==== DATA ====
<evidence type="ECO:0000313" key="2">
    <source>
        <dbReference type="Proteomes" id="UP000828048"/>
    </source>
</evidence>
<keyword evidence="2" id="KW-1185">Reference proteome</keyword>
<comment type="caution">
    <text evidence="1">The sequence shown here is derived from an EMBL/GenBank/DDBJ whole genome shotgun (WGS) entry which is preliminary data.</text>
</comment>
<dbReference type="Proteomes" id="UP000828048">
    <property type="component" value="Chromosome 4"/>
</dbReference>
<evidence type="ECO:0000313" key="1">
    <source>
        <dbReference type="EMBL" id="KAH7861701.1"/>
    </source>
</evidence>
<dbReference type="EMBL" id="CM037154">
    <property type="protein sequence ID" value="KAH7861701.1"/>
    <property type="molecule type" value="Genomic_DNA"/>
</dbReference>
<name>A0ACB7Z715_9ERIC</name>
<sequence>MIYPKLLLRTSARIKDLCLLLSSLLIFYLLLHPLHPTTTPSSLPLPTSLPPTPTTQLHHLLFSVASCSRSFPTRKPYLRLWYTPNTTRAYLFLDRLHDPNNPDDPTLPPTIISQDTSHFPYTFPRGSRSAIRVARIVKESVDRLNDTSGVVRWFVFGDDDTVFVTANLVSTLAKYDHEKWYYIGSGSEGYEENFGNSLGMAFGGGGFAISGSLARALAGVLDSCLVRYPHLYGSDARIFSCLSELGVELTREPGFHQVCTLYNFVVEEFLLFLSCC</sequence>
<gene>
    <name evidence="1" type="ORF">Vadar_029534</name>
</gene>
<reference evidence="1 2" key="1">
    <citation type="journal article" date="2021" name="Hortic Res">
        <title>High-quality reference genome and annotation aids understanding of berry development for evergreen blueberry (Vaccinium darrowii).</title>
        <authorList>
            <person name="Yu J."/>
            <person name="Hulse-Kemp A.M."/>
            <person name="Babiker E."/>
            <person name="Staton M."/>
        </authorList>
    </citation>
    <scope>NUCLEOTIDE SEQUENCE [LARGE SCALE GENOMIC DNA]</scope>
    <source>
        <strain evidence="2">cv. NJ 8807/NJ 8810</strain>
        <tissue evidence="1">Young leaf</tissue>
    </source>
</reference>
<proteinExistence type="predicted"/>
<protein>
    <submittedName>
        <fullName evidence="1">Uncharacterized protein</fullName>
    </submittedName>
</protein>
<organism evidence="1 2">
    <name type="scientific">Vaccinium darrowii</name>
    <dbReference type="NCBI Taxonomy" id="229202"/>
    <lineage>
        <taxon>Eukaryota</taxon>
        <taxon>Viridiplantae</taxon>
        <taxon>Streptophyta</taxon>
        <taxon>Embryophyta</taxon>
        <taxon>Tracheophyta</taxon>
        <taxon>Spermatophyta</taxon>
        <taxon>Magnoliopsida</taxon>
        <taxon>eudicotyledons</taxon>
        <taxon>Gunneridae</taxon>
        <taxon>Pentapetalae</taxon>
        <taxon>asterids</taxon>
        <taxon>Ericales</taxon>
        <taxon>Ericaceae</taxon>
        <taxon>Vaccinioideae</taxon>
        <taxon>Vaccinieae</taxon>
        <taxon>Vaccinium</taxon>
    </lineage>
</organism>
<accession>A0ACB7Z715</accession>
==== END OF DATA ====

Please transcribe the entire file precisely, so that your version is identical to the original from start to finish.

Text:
<evidence type="ECO:0000313" key="2">
    <source>
        <dbReference type="Proteomes" id="UP000828048"/>
    </source>
</evidence>
<keyword evidence="2" id="KW-1185">Reference proteome</keyword>
<comment type="caution">
    <text evidence="1">The sequence shown here is derived from an EMBL/GenBank/DDBJ whole genome shotgun (WGS) entry which is preliminary data.</text>
</comment>
<dbReference type="Proteomes" id="UP000828048">
    <property type="component" value="Chromosome 4"/>
</dbReference>
<evidence type="ECO:0000313" key="1">
    <source>
        <dbReference type="EMBL" id="KAH7861701.1"/>
    </source>
</evidence>
<dbReference type="EMBL" id="CM037154">
    <property type="protein sequence ID" value="KAH7861701.1"/>
    <property type="molecule type" value="Genomic_DNA"/>
</dbReference>
<name>A0ACB7Z715_9ERIC</name>
<sequence>MIYPKLLLRTSARIKDLCLLLSSLLIFYLLLHPLHPTTTPSSLPLPTSLPPTPTTQLHHLLFSVASCSRSFPTRKPYLRLWYTPNTTRAYLFLDRLHDPNNPDDPTLPPTIISQDTSHFPYTFPRGSRSAIRVARIVKESVDRLNDTSGVVRWFVFGDDDTVFVTANLVSTLAKYDHEKWYYIGSGSEGYEENFGNSLGMAFGGGGFAISGSLARALAGVLDSCLVRYPHLYGSDARIFSCLSELGVELTREPGFHQVCTLYNFVVEEFLLFLSCC</sequence>
<gene>
    <name evidence="1" type="ORF">Vadar_029534</name>
</gene>
<reference evidence="1 2" key="1">
    <citation type="journal article" date="2021" name="Hortic Res">
        <title>High-quality reference genome and annotation aids understanding of berry development for evergreen blueberry (Vaccinium darrowii).</title>
        <authorList>
            <person name="Yu J."/>
            <person name="Hulse-Kemp A.M."/>
            <person name="Babiker E."/>
            <person name="Staton M."/>
        </authorList>
    </citation>
    <scope>NUCLEOTIDE SEQUENCE [LARGE SCALE GENOMIC DNA]</scope>
    <source>
        <strain evidence="2">cv. NJ 8807/NJ 8810</strain>
        <tissue evidence="1">Young leaf</tissue>
    </source>
</reference>
<proteinExistence type="predicted"/>
<protein>
    <submittedName>
        <fullName evidence="1">Uncharacterized protein</fullName>
    </submittedName>
</protein>
<organism evidence="1 2">
    <name type="scientific">Vaccinium darrowii</name>
    <dbReference type="NCBI Taxonomy" id="229202"/>
    <lineage>
        <taxon>Eukaryota</taxon>
        <taxon>Viridiplantae</taxon>
        <taxon>Streptophyta</taxon>
        <taxon>Embryophyta</taxon>
        <taxon>Tracheophyta</taxon>
        <taxon>Spermatophyta</taxon>
        <taxon>Magnoliopsida</taxon>
        <taxon>eudicotyledons</taxon>
        <taxon>Gunneridae</taxon>
        <taxon>Pentapetalae</taxon>
        <taxon>asterids</taxon>
        <taxon>Ericales</taxon>
        <taxon>Ericaceae</taxon>
        <taxon>Vaccinioideae</taxon>
        <taxon>Vaccinieae</taxon>
        <taxon>Vaccinium</taxon>
    </lineage>
</organism>
<accession>A0ACB7Z715</accession>